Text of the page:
As the decision to retire the iconic Holden brand still echoes around the country, many are still asking if anything could have saved the lion and avoided such a devastating blow to our nation’s automotive heritage.
The answer is complex with overlapping influences from government, local management and Holden’s global parent GM, but what is certain is that the company’s product portfolio and timing played a pivotal role.
Could any car have steered Holden down a different avenue than the dead end road it finds itself in now?
It could have been the next Monaro and a new Australian-made coupe, but much to the disappointment of high-po Aussie two-door fans, the Holden Coupe 60 never quite made it from the easel to the showroom.
Debuting at the 2008 Melbourne motor show, the VE-based sports car blasted out as a complete surprise to adoring onlookers, kept secret even from many inside the company walls.
But while it may have stolen the show at Melbourne, the car had been many years in the making - and if the project hadn’t stalled three years before, a debut could have been chalked as early as 2005.
Inception of the Coupe happened immediately after the design of the VE sedan had been signed off, and was cruising along smoothly until 2005 when the project was shelved for undisclosed reasons. In fact, the concept could well have never gone public.
But it was the looming 60th anniversary of the lion badge that prompted the designers to lick their pencils and commit to finishing the Commo Coupe. The result was almost identical to the clay model that had been packed away three years earlier.
Race car influences from the V8 Supercar circuit were present in the lower front blade splitter and rear diffuser, while the centre-lock wheels and bellowing side-exit exhaust draw two big black lines from the race track to the road.
The side-exit soundtrack was provided by a 6.0-litre LS2 naturally-aspirated V8 and sent power to the back wheels via a six-speed manual gearbox, both of which were unchanged from the Commodore SS of the time.
It goes without saying, however, that the most significant changes over the sedan were aesthetic.
While the car wears a front end that looks suspiciously like a standard VE sedan fitted with a bodykit, the concept body was actually built from scratch from fibreglass and carbon fibre, with only a Zeta platform rolling chassis being the only link to production-spec Commodores.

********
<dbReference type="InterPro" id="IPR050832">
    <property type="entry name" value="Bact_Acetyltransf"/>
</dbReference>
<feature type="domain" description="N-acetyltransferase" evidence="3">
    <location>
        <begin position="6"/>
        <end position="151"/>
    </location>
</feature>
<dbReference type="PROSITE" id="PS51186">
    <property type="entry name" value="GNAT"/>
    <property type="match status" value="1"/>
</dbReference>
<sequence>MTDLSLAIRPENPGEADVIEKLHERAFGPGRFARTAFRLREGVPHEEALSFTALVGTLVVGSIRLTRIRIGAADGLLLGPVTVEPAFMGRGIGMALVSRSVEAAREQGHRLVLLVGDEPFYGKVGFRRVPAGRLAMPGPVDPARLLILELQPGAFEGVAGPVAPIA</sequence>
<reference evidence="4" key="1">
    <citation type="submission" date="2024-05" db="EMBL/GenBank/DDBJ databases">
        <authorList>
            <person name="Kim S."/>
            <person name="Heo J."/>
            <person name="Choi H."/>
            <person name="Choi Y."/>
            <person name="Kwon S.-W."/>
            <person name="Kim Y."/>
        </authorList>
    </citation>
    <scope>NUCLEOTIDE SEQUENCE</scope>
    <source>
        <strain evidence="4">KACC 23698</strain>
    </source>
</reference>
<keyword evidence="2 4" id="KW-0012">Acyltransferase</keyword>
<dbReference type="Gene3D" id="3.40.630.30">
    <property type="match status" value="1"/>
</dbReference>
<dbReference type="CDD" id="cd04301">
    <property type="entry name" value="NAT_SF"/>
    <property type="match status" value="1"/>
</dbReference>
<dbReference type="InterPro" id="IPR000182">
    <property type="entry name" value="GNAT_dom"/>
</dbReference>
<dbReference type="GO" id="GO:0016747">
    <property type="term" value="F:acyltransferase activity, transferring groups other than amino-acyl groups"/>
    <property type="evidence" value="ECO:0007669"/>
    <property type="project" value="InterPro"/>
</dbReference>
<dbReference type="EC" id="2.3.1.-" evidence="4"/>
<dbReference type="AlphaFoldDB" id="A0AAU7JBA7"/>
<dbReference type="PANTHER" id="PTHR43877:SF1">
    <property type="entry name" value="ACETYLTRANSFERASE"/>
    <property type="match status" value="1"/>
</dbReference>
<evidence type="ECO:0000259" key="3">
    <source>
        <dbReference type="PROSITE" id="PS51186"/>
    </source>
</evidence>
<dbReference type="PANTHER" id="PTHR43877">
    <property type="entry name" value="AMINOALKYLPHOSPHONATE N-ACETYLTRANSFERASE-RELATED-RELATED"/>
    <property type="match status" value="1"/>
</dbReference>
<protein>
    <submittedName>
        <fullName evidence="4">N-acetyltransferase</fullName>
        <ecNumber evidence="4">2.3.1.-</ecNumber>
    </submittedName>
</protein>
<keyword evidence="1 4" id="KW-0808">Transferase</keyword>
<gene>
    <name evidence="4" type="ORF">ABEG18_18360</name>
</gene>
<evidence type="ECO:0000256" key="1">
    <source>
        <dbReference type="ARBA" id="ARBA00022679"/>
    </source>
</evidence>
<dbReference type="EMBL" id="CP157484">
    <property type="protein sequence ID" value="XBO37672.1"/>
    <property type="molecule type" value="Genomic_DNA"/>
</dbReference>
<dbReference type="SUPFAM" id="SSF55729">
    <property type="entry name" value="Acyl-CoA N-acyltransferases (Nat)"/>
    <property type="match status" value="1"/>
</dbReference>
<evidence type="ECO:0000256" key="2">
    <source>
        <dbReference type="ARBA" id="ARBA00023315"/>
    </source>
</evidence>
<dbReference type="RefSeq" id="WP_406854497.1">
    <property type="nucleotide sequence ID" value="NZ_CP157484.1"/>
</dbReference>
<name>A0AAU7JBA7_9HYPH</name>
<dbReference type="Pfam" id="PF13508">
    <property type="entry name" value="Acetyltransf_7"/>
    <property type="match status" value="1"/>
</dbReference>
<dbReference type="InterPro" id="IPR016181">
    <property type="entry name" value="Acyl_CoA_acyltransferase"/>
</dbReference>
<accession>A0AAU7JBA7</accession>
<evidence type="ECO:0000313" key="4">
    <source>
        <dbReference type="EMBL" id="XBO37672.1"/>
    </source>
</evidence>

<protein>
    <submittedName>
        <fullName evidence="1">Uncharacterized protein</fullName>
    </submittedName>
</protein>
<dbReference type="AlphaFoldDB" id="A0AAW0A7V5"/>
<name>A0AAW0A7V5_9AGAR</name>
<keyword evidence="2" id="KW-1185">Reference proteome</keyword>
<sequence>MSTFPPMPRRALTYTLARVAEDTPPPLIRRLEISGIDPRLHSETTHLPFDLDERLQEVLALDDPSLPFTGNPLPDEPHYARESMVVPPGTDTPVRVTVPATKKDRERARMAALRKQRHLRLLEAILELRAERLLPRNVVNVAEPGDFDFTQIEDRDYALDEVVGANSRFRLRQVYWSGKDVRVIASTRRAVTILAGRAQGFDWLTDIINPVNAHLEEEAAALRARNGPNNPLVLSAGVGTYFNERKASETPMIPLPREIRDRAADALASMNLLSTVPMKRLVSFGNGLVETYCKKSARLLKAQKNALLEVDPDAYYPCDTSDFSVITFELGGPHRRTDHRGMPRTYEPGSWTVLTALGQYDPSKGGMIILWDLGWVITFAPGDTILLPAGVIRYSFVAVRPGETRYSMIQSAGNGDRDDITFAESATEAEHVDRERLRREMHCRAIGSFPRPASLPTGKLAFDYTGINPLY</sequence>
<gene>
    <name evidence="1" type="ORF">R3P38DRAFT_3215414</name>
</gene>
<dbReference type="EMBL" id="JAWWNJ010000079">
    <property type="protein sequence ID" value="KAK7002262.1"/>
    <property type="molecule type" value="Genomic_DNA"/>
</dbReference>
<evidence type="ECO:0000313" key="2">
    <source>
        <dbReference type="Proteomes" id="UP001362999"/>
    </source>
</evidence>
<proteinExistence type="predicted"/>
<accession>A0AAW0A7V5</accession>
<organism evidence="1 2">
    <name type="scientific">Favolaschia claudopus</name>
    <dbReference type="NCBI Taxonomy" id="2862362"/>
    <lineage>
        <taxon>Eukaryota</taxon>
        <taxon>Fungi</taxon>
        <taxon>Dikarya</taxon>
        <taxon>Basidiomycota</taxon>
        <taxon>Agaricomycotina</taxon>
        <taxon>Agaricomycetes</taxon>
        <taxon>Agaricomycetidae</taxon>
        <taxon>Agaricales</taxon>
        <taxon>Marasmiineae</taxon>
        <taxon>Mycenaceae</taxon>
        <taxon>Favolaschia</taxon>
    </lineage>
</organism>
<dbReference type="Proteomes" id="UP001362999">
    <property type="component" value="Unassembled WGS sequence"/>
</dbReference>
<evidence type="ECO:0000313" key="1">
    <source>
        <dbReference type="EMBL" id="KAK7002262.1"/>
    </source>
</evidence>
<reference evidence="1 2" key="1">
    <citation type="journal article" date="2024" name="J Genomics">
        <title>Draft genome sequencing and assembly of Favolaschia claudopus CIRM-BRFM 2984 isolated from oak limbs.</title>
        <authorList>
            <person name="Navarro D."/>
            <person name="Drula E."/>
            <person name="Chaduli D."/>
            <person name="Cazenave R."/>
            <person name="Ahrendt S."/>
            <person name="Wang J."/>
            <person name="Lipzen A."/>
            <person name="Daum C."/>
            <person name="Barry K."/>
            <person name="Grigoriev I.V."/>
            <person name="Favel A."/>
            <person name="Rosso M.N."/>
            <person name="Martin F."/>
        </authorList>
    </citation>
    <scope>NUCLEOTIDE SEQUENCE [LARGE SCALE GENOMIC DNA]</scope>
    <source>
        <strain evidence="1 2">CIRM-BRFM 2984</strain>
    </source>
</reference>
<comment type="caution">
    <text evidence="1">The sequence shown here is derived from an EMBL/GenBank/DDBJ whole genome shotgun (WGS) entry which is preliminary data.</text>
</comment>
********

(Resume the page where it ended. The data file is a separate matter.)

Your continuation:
From that, a Japanese build team turned the Australian design into the frameless-doored, fat-fendered, flat-floored pillarless masterpiece that wowed crowds at Melbourne, with the team also chopping the rear rails for more pleasing cab-rearward proportions.
Unlike many coupes that discriminate against second-row passengers with cramped seats and neck-breaking headroom, the Coupe 60 embraced rear occupants in a pair of bucket seats equipped with four-point harnesses – just like the front row.
Flat-bottomed steering wheels and fully digital instrument clusters are becoming commonplace in even mildly sporty models today, but the Coupe 60 heralded their adoption nearly a decade ago. It also featured 21-inch wheels shod in Kumho semi-slick tyres – a monstrous diameter by 2008 standards.
Had this incredible Holden been given the green light to progress from lurid show car to production model, it might just have diverted the terminal course of Holden if only for a few years if not longer.
Alas, GM’s nepotism was ultimately what sealed the fate of this wonderful car - a car that, although no one knew it at the time, carried the among the last lifelines for the Holden brand and the key to its very existence.
With its mighty powertrain, rear-drive, nimble handling stunning looks and prodigious power, the Coupe 60 had the potential to embarrass General Motor’s beloved Chevrolet Camaro and it was never going to allow that.
Furthermore, the V8-powered VE (and later VF) Commodore was already proving the US had a small but not insignificant demand for Australian-made sedans, where the model was marketed as the Pontiac G8 and later Chevrolet SS.
Imagine what could have been if the Coupe 60, which rolled on the same platform as the VE and VF, was able to get a foothold in the American market and perhaps the world…
It wasn’t to be. Holden ran the figures, crunched the numbers and decided that in the absence of feasible export potential for the car, the Coupe 60 didn’t make sense in showrooms anywhere in the world.
Twelve years after the Coupe 60 appeared and then disappeared almost as quickly, the HSV-converted Camaro continues to garner an enviable local audience. But we cant help feeling that an Australian-made, arguably more handsome alternative would be infinitely preferable, especially if it meant the lion was still alive and roaring like a side-exit exhaust.